To date, you won't find a Nikon riflescope with its reticle on the first-focal plane. But, with a new announcement by Nikon at SHOT Show 2016, they're bringing the versatile second-focal plane reticle placement to several new models of riflescope. This year, Monarch 3 scopes in 3-12x42, 4-6x42 and 4-16x50 will have a first-focal plane option. ProStaff 5 scopes in 3.5-14x40, 3.5-14x50 and 4.5-18x40 will have first-focal plane reticles.
Maybe that's not earth-shattering news to some, but to those who know and love Nikon's Ballistic Drop Compensation, or BDC, reticle system, it's huge. Now you can use the reticle at any magnification and the reticle will tell you how much the bullet will drop at any distance on any magnification.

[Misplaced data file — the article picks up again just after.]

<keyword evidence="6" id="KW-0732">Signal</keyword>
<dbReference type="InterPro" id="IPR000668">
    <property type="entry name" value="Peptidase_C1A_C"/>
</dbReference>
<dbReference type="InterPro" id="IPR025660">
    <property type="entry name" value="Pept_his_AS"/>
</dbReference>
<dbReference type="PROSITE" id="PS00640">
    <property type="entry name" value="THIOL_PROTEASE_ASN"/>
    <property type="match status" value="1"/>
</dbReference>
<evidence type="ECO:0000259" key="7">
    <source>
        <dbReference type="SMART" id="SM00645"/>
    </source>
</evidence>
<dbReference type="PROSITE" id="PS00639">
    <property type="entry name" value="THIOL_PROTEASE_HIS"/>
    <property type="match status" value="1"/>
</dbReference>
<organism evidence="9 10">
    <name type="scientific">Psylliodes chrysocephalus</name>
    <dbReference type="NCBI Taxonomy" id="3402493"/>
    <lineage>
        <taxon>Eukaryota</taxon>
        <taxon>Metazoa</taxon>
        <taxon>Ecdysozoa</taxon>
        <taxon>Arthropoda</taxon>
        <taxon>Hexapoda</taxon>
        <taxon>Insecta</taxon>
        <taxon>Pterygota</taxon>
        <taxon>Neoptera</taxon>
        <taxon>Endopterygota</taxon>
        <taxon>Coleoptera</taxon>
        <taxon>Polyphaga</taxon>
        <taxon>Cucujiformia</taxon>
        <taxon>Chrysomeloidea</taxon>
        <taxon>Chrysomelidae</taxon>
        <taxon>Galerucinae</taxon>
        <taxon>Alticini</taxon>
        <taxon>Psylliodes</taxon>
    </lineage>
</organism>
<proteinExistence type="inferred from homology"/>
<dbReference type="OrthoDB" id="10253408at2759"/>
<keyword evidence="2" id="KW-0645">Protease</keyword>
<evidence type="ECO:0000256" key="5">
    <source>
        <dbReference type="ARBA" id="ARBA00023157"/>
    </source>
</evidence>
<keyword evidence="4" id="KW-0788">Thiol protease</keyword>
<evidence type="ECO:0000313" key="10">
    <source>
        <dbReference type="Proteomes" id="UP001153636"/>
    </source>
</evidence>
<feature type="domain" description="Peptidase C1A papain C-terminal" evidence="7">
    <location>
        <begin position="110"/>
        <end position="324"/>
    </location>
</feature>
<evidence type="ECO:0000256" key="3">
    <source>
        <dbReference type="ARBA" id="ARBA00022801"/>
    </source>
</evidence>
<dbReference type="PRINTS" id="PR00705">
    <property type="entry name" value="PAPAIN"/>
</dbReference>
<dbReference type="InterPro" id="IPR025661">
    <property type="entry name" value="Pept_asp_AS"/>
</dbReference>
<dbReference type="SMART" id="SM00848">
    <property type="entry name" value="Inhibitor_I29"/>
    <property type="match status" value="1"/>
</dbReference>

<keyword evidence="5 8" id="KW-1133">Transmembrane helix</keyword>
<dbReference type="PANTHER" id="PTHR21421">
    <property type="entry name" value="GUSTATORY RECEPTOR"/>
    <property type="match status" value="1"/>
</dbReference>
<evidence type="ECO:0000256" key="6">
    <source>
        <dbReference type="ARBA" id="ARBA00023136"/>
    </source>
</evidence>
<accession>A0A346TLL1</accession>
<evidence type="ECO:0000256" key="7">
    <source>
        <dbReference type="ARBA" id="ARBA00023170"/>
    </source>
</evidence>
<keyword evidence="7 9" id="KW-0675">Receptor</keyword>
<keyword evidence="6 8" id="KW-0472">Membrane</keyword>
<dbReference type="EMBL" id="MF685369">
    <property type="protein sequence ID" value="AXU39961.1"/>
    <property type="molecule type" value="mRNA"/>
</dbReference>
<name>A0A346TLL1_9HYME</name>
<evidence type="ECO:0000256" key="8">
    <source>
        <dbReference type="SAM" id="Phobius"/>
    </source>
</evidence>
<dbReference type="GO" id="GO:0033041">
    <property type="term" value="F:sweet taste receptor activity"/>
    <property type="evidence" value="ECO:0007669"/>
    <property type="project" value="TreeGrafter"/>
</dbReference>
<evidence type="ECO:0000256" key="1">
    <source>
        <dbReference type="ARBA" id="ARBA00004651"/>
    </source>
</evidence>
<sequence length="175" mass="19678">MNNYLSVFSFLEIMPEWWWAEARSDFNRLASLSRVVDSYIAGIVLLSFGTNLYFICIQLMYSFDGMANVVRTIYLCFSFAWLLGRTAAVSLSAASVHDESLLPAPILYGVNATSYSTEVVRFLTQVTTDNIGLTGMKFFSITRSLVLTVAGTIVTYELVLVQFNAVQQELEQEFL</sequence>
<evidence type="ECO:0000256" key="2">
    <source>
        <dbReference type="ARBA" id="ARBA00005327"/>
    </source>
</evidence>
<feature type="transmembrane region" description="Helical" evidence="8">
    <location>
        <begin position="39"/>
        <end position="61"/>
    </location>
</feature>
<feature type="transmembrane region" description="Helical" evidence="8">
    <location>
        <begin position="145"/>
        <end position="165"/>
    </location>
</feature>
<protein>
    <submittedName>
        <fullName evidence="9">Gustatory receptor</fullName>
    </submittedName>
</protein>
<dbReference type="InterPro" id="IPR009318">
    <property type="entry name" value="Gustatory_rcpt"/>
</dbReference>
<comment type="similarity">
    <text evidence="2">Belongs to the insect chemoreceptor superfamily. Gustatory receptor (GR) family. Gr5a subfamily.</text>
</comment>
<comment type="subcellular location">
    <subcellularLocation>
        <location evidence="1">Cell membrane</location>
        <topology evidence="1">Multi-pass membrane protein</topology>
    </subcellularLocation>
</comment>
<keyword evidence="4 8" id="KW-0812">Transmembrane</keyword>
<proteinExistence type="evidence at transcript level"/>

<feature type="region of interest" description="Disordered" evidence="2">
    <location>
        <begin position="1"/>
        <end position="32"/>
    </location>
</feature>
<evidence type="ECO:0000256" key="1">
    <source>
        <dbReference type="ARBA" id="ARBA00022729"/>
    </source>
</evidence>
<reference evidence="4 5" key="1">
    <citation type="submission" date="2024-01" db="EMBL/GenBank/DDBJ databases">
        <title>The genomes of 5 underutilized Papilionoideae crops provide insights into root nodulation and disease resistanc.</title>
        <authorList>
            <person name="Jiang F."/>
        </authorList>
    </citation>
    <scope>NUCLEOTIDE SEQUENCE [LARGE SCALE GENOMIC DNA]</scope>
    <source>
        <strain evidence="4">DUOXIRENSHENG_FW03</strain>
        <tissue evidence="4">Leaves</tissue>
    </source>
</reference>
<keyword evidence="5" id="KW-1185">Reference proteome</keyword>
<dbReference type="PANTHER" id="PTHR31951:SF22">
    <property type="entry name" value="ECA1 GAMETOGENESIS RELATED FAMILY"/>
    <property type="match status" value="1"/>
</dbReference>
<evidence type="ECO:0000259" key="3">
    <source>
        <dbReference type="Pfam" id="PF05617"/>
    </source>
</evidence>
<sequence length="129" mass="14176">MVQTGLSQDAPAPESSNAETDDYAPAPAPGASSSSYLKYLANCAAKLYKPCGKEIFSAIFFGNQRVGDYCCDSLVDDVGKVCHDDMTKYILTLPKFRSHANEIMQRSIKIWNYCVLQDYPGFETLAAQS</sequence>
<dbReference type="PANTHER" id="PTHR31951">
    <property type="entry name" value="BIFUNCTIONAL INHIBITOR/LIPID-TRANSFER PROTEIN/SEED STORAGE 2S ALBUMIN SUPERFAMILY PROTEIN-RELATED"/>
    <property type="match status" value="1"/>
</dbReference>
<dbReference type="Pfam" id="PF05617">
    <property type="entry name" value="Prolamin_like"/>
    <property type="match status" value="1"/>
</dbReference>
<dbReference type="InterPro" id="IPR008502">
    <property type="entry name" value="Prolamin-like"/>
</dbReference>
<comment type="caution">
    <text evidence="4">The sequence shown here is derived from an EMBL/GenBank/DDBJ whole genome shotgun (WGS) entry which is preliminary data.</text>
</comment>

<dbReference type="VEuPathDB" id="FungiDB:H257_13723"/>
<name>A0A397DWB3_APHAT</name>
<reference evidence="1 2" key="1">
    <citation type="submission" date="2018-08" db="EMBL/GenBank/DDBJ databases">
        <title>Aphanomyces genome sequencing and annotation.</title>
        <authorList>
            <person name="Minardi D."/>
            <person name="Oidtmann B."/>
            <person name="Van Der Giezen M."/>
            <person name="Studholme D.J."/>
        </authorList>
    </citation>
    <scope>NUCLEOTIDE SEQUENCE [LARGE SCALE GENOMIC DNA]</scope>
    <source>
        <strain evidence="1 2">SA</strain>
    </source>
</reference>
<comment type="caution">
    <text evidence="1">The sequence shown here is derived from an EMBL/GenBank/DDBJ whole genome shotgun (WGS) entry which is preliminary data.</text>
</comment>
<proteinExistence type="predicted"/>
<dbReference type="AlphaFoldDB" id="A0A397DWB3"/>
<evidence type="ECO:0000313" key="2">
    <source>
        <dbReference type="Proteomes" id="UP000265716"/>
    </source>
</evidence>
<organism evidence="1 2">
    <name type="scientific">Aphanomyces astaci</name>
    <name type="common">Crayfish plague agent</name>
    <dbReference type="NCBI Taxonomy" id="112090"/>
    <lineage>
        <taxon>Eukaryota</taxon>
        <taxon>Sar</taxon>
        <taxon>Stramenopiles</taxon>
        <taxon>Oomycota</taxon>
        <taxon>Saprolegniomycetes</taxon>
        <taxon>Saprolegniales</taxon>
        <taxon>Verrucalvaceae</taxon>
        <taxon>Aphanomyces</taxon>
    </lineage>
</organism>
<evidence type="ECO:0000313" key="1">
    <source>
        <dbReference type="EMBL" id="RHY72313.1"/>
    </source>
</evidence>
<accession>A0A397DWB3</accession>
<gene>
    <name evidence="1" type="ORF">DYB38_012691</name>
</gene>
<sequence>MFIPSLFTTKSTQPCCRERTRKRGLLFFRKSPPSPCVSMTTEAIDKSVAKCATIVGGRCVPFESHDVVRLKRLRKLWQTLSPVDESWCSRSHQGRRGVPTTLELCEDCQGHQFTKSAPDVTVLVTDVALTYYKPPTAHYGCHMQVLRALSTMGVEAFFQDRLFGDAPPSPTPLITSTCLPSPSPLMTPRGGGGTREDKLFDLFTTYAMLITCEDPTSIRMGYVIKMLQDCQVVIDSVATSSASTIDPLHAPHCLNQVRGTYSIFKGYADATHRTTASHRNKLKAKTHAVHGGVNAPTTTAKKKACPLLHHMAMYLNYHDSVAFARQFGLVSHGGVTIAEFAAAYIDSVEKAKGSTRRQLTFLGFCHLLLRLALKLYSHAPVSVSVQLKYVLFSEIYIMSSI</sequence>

In the past, when you set up your variable-magnification scope using BDC reticles for drop-compensation, you had to keep it at one magnification level for the reticle to be accurate at varying distances; the old second-focal plane designs limited the usefulness of the reticle.
Imagine long-range hunting for whitetails, and you see a Boone & Crockett buck at 225 yards. With your old Pro Staff 5 2.5-10x40, you'd know that you'd have to put the magnification to, say, 7.5X in order to have the drop-compensating reticle be accurate. But what if you wanted the extra power of the 10X magnification? You'd be on your own.
The reticle would not indicate where the bullet would drop. You would need to keep it at 7.5X for the system to work. That's the way it is with all second-focal plane, also called rear-focal plane, scopes.
Thankfully, Nikon is upping their game in this area. It only makes sense, too. The company has been at the vanguard of drop-compensating reticle designs, as well as online ballistic calculators with their Spot On site (nikonsportoptics.com) and affordable Spot On wind meters.